Too Much, Too Young: How to Profit from Two-year-old Races

Too Much, Too Young: How to Profit from Two-year-old Races Two-year-old or juvenile races, especially those staged early in the season, tend to feature unraced or lightly-raced horses, about which the betting public knows very little. Typically, the only useful information available is the pedigree of the horse in question, its purchase price, the weight it is due to carry, its trainer, its jockey, its current or likely odds and, if the horse has raced, limited form.

However, the pedigree of a young horse can be informative with regard to distance and going preferences and precocity, or otherwise, while its purchase price, although hardly definitive, is usually a fairly reliable guide to its potential. Some sires are well-known as sources of precocious, speedy youngsters and it’s also worth remembering that, logically, a two-year-old foaled in the early months of the year will be more mature, physically, than one born later.

Similarly, some trainers, including Richard Hannon and Mark Johnston, are renowned for their strong record with juveniles, early-season or otherwise, and it’s worth keeping an eye on their runners, especially if the subject of market support. Indeed, if you’re considering an unraced two-year-old, unless you’re privy to ‘inside’ information, which isn’t in the public domain, the betting market may be your only guide to its chances.

If a two-year-old has already raced, speed ratings, such as Topspeed ratings in the Racing Post, can help you to identify a potentially smart youngster before the level of its ability becomes public knowledge. If an inexpensive juvenile with unfashionable connections records a persuasive speed rating, don’t be afraid to back it against newcomers from major yards, who’ll need to be above-average ability, and forward enough, to beat it. Likewise, an expensive juvenile, with powerful connections, may win by a wide margin on its racecourse debut, in a slow time, but still be ‘hyped’ out of all proportion on its next start.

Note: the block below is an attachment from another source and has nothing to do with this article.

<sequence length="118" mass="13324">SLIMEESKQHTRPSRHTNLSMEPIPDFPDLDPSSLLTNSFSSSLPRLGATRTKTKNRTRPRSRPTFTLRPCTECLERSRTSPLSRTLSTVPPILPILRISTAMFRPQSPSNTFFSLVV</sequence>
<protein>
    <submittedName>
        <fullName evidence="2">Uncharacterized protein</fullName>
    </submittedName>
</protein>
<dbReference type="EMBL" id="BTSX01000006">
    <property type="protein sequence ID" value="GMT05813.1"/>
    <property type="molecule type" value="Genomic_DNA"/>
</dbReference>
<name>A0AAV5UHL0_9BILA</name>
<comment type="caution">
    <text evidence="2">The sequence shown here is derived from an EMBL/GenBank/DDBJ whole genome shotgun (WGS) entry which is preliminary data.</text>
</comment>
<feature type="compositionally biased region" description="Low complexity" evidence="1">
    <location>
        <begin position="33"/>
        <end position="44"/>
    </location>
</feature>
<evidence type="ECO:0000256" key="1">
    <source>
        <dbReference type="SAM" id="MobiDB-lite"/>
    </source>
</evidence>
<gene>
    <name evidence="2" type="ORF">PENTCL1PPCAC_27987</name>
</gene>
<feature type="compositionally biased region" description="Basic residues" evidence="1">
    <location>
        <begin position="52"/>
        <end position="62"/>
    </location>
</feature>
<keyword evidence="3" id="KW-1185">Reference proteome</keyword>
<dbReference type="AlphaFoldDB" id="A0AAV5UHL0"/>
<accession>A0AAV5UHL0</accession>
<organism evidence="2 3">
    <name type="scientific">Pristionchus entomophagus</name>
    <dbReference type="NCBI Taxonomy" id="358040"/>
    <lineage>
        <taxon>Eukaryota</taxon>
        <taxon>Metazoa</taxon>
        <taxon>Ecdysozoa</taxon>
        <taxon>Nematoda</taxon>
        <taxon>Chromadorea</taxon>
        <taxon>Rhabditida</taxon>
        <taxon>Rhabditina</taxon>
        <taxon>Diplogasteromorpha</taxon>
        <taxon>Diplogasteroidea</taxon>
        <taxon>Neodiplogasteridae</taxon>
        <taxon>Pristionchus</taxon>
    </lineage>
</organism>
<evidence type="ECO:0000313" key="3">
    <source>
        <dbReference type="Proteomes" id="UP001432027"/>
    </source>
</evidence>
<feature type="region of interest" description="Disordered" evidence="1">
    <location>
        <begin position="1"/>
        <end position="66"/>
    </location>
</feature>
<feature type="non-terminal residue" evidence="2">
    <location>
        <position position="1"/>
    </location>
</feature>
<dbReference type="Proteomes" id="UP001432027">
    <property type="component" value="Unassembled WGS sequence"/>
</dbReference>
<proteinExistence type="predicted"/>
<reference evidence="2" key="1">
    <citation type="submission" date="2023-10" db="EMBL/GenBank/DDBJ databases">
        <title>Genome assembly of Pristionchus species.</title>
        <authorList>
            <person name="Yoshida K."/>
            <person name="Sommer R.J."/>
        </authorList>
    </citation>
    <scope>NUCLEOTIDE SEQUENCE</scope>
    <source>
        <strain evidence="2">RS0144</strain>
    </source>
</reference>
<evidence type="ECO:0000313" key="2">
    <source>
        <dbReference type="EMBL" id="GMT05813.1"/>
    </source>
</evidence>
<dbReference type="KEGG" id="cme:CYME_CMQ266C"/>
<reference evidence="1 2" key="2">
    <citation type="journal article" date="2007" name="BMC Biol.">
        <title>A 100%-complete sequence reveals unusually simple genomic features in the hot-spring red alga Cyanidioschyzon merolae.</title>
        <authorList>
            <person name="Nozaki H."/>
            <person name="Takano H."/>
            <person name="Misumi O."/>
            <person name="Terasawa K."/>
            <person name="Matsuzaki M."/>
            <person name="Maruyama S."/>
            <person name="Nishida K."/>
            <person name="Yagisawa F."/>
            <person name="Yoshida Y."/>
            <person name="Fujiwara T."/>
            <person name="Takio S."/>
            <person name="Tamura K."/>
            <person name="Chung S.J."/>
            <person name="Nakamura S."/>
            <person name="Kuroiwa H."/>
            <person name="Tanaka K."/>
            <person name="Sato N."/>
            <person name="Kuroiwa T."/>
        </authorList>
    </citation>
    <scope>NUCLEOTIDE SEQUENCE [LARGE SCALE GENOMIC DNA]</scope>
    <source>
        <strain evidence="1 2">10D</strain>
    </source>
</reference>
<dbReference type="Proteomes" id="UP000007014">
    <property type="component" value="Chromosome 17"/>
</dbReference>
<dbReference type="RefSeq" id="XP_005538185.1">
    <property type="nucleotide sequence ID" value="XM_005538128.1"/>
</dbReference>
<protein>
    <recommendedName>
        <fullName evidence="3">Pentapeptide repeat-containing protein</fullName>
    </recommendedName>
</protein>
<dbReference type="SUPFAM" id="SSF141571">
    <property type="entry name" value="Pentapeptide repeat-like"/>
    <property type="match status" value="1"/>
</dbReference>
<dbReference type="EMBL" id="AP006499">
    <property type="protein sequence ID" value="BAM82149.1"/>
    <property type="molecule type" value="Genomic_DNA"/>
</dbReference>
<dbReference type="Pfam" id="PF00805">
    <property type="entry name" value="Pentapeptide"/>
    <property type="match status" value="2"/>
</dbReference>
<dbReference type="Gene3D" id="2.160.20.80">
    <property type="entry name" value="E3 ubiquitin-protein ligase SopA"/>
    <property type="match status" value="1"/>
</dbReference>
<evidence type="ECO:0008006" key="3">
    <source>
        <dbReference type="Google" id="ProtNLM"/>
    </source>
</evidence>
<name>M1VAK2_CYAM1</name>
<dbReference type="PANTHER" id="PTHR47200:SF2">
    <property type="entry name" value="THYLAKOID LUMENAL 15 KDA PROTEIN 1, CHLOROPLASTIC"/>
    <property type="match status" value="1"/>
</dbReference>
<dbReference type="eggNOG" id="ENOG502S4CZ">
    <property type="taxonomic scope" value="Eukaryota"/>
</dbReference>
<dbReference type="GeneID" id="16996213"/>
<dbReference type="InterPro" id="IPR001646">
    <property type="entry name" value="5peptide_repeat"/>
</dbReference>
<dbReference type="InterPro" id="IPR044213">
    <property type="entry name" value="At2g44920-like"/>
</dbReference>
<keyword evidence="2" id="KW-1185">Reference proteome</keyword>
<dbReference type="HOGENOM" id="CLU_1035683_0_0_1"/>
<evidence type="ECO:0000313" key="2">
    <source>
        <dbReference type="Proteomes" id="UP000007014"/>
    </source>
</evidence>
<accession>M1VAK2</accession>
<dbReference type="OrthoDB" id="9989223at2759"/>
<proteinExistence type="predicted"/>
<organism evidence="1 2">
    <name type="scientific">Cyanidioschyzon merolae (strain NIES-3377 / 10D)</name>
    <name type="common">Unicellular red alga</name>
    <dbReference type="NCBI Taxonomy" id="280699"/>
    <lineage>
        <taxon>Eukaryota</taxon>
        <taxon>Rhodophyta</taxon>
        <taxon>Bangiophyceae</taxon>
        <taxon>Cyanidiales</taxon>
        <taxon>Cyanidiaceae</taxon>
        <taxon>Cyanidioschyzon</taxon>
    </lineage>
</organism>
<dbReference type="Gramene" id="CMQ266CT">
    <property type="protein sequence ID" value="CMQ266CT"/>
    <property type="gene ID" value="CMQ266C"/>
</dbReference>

Grand National Profile

Grand National Profile While some of us (me included!) love nothing more than flicking onto Racing TV and opening up a copy of the Racing Post, for others it draws a ‘meh’. That’s of course true of just about every sport though. As the old adage goes ‘horses for courses’. How very apt here. Personally I can’t stand cricket, but anyway I digress! Unlike with most sports though, there is one race in the racing calendar that holds almost universal appeal, across ages, sexes, and nations even. I am of course talking about the one and only, Grand National. It brings to mind a certain type of memory. Office sweepstakes. Picking a horse because it’s got the same name as your Nan’s budgie. Deciding which Grand National tips to follow. That savant like family member that picks the National winner every other year. Mystic Meg, eat your heart out.